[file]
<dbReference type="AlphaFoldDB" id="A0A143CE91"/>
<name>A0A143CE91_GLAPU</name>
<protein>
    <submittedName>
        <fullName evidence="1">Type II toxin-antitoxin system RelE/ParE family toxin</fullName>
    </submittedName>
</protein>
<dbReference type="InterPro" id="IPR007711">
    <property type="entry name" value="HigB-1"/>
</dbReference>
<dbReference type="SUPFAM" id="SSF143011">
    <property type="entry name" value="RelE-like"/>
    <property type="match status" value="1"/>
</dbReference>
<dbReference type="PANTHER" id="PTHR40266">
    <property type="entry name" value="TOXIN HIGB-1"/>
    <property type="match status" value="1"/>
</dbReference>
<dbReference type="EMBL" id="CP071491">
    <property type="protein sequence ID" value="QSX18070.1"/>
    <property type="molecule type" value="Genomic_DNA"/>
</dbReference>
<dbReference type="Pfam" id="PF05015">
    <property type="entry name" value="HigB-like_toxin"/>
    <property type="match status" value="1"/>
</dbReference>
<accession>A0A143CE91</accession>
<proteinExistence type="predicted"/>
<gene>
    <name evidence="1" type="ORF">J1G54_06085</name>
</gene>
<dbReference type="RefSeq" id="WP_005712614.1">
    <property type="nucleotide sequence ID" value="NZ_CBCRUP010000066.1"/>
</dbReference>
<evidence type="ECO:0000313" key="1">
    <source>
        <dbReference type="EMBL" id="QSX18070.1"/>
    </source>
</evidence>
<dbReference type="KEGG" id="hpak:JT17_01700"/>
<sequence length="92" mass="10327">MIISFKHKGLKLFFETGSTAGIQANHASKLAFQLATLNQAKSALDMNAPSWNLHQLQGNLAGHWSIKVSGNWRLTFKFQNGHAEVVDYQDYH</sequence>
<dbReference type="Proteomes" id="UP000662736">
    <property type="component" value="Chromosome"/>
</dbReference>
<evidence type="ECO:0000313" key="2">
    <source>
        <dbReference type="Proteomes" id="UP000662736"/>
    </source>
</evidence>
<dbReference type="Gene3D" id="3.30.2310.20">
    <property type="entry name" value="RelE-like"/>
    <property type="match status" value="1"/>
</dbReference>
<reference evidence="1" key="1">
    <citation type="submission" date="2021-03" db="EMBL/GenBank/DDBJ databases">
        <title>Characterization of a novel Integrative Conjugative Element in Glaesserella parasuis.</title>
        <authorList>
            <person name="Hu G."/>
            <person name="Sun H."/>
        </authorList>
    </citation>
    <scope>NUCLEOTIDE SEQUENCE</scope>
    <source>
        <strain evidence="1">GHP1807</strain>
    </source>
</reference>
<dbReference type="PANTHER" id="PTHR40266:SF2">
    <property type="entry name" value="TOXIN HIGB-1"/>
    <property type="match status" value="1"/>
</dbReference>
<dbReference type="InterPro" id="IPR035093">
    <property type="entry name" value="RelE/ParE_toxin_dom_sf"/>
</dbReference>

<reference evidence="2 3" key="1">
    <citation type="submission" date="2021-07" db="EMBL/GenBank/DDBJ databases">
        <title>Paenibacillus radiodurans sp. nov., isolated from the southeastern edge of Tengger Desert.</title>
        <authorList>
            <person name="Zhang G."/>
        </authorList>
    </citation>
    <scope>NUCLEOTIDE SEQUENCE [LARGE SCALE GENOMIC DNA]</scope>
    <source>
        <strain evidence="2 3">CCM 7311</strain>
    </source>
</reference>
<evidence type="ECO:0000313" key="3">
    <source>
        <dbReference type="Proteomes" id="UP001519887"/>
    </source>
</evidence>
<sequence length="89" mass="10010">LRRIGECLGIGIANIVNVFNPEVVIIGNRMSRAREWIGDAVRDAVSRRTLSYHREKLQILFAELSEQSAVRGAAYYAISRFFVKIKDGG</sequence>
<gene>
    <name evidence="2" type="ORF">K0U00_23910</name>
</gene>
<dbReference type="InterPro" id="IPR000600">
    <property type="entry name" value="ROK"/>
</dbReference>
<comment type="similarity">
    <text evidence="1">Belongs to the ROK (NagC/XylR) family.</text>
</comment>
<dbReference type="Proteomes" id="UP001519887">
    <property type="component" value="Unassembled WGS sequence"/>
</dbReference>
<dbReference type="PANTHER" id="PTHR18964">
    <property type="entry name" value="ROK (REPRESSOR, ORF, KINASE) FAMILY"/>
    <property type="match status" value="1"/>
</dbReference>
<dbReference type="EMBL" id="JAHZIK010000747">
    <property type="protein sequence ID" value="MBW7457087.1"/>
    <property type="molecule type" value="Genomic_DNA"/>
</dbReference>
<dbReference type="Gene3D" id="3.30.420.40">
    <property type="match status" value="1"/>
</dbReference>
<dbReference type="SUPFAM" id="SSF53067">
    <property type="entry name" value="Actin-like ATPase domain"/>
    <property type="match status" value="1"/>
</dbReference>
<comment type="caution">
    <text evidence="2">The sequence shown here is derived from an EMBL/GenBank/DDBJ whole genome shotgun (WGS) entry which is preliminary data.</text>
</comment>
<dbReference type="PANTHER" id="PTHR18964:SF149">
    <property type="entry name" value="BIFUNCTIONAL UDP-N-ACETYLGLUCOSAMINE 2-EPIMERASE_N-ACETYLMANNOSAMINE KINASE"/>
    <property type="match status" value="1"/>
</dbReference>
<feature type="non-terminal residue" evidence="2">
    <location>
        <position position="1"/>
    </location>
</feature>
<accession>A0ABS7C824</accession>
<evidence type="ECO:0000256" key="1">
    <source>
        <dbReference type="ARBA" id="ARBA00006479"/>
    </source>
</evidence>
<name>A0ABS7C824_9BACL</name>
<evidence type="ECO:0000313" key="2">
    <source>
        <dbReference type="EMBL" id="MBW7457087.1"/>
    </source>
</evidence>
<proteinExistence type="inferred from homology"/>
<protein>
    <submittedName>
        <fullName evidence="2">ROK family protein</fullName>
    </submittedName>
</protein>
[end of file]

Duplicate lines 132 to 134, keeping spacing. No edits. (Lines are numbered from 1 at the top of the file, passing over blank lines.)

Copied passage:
<evidence type="ECO:0000256" key="1">
    <source>
        <dbReference type="ARBA" id="ARBA00006479"/>